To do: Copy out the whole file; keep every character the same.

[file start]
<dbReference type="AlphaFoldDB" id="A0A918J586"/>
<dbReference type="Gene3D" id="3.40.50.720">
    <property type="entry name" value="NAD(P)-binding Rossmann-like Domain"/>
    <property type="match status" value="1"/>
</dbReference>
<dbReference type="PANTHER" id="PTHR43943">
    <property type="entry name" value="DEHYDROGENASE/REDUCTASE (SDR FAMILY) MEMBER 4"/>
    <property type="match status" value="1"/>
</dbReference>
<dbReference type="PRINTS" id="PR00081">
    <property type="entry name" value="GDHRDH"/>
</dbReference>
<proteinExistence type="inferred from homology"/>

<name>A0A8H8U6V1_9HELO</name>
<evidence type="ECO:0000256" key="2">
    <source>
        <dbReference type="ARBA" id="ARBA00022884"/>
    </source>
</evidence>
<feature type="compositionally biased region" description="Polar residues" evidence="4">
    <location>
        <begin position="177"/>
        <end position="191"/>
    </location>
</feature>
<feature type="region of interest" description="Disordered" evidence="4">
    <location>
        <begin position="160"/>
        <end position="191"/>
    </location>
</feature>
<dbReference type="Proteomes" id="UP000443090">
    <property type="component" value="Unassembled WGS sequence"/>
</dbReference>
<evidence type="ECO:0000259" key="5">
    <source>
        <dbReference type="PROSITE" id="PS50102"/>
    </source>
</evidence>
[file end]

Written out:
<dbReference type="AlphaFoldDB" id="A0A918J586"/>
<dbReference type="Gene3D" id="3.40.50.720">
    <property type="entry name" value="NAD(P)-binding Rossmann-like Domain"/>
    <property type="match status" value="1"/>
</dbReference>
<dbReference type="PANTHER" id="PTHR43943">
    <property type="entry name" value="DEHYDROGENASE/REDUCTASE (SDR FAMILY) MEMBER 4"/>
    <property type="match status" value="1"/>
</dbReference>
<dbReference type="PRINTS" id="PR00081">
    <property type="entry name" value="GDHRDH"/>
</dbReference>
<proteinExistence type="inferred from homology"/>

<name>A0A8H8U6V1_9HELO</name>
<evidence type="ECO:0000256" key="2">
    <source>
        <dbReference type="ARBA" id="ARBA00022884"/>
    </source>
</evidence>
<feature type="compositionally biased region" description="Polar residues" evidence="4">
    <location>
        <begin position="177"/>
        <end position="191"/>
    </location>
</feature>
<feature type="region of interest" description="Disordered" evidence="4">
    <location>
        <begin position="160"/>
        <end position="191"/>
    </location>
</feature>
<dbReference type="Proteomes" id="UP000443090">
    <property type="component" value="Unassembled WGS sequence"/>
</dbReference>
<evidence type="ECO:0000259" key="5">
    <source>
        <dbReference type="PROSITE" id="PS50102"/>
    </source>
</evidence>